Thursday, 11 October 2012

Falling Again - New Release Date!

Somehow I expected Amazon to take its time releasing the upload of my short story Falling Again, but no - so here it is, ahead of schedule, and rarin' to go.

Amazon Buy Link HERE

All Romance eBooks Buy Link HERE

Thanks to a lucky win on the Power Ball Lottery, Joel has fulfilled his ambition - an island of his own. All he needs to do now is show it to Gray, his best friend and ex-lover, who had shared that childhood dream. But life moves on and people change. So do connections. They can transmute into something wonderful and lasting, but only if both men want the same thing.

 ~ * ~

Excerpt

"I. Don’t. Like. Boats." The words were bitten out with an ice-cold precision that should have warned Joel to back off. But never let it be said that a Considine ever did anything as sensible as taking heed of warnings.
"It's only a small boat," he coaxed in what he hoped was a persuasive tone.
"The size," Gray Marchant snapped, "is inversely related to how much I am not going to get into it."
"I'm not asking you to row the fucking Atlantic," Joel cut in, rapidly losing patience. They'd been friends since first grade,  had explored their sexuality with each other in their teens, and had been lovers all through their years at UCLA. Everything had changed when they went their separate ways after graduating.
 When they'd first reestablished contact in the summer of last year, Gray had been his old warm expansive self.
They'd been meeting once a month since then. Because Gray avoided planes when he could, Joel was the one who visited. Friday evenings, he would catch a flight to Miami, spend two nights alone in Gray's guest room and fly home Sundays. At first their friendship had seemed as solid as ever. But lately Gray had become remote, inclined to acid retorts, and Joel had found himself wanting to punch him more than kiss him. Gray hadn't shown any signs of wanting to resume the sexual side of their relationship, so no matter how much he'd like it to happen, Joel had let it lie, rather than risk driving Gray away.
All told, he had a lot invested in this weekend get-together. He needed to reaffirm his old closeness with Gray. But it wasn't working out the way he'd hoped.
"All we have to do is cross a narrow stretch of water between here and the island. Where," Joel continued, inspired, "there's a roaring log fire, steaks with all the trimmings waiting for me to cook them, beer, spirits and wine. What more could you want?"
"A bridge," Gray cut back, hunching further into his heavy woolen overcoat. It hung around him like a pall, disguising the lean, athletic frame beneath. Why Gray needed a coat in the first place, Joel couldn't guess. Even though the sun was setting, the temperature was a comfortable seventy-four degrees, and he himself wore jeans and a tee-shirt.
"What the shit is the matter with you?" he demanded, his irritation and disappointment coming to the fore. "It's not my fault Larry and his girl had to cancel! Her mom was rushed into the hospital, for God's sake!"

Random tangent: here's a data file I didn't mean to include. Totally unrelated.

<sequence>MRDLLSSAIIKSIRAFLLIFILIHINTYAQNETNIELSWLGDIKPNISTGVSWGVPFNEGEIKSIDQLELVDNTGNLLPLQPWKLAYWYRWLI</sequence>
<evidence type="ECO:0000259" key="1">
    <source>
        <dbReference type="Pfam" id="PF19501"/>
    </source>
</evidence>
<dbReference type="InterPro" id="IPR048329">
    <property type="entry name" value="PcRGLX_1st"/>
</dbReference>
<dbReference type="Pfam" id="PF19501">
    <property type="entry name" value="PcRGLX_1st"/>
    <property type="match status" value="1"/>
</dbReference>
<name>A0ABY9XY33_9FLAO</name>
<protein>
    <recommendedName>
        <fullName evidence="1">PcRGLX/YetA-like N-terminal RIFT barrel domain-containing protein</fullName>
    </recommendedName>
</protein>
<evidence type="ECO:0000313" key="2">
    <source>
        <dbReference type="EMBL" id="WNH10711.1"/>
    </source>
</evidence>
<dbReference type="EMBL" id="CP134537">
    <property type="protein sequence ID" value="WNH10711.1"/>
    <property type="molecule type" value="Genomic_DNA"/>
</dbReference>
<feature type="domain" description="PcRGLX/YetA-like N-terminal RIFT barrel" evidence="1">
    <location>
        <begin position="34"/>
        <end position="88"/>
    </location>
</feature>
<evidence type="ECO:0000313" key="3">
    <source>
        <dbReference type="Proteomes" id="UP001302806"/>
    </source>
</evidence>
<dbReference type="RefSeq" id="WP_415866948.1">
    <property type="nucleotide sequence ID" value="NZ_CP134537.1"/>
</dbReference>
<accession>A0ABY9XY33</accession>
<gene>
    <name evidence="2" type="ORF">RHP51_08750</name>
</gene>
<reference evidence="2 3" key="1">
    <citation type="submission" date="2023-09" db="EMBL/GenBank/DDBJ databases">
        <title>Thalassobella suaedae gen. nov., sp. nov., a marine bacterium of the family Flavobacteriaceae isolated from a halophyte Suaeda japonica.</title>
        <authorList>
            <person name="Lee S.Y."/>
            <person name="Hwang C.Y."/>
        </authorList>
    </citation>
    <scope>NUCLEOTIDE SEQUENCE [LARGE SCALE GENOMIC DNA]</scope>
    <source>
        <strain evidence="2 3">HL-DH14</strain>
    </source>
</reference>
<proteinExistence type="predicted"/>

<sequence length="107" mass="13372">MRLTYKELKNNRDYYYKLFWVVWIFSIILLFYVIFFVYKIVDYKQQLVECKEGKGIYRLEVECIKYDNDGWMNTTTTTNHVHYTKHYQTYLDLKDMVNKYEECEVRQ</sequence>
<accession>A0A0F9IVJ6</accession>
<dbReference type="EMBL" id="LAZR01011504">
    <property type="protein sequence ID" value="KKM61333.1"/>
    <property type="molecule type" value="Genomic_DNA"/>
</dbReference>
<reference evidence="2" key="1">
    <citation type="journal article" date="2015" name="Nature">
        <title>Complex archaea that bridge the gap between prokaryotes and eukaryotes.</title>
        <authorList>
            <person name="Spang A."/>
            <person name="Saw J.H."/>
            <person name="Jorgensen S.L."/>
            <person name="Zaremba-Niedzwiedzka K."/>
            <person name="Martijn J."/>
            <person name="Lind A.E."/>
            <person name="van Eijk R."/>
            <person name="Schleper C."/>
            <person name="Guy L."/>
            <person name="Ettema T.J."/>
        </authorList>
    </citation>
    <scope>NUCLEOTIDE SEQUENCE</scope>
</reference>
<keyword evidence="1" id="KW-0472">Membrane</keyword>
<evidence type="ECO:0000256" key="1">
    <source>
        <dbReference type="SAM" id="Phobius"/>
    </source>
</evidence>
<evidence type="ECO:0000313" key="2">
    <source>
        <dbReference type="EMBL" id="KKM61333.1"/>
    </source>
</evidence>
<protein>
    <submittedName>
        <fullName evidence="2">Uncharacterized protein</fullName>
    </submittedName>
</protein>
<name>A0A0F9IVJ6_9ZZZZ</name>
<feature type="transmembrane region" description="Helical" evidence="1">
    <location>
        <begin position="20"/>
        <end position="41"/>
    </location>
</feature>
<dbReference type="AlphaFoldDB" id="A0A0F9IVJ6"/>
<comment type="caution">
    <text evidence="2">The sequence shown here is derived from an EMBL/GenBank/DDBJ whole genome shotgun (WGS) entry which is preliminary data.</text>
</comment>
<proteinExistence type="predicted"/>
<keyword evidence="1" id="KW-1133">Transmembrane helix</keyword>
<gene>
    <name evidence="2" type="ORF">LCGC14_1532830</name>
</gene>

Among other things, Joel had been looking forward to showing the three of them, but especially Gray, his recently acquired haven on the outskirts of Glen Burnie. At just under four acres, the island was a pocket wilderness of trees and glades, a boathouse, and a rambling three bedroom cabin with a wraparound porch. Conoy Island, a few hundred yards offshore in Marley Creek, was all his.
Last year Joel had been part of a seven-man consortium who'd won the Powerball Lottery, and he'd ended up with more than five million bucks in his bank account after taxes. After he'd gotten over the first shock, he'd purchased new homes for his mom and his brother. Then he'd spent just under a million fulfilling a childhood dream—to own his own island.
That had been a lucky time for him. Two months before his big win, Joel had reconnected with Gray. In the five years between UCLA and now, they'd become reasonably successful in their chosen careers: Gray in Miami-Dade's District Attorney's Office, Joel in the offices of one of Baltimore's premier corporate law firms. Right now, that reconnection was looking more than a little shaky and he didn't feel inclined to take the diplomatic route.
"Do all the men in your family hit the male menopause at twenty-nine, or something?" he asked snidely.
"Oh, it's something, Considine! You never said anything about boats!"
"I didn't know I had to. You knew it's a fucking island!"
"So build a fucking bridge!"
"You're just being unreasonable! And juvenile!"
"Juv—!" Gray took a deep breath, his mouth pinched to a hard line. "That's it." He turned on his heel and stalked away, footsteps making sharp retorts on the wooden planks.
"Oh, no, you don't!" Joel barked. He made a lightning-fast grab at Gray's shoulder and spun him round. Gray jarred Joel's hand away with an equally swift block, stepping sideways—and his heel caught on a mooring ring.
With a squawk of outraged surprise, Gray dropped his duffel and fell back. Joel lunged to catch him but was not quite quick enough, and Gray disappeared off the edge of the jetty. Seconds later, in a geyser of spray, he vanished into the brackish water of Marley Creek.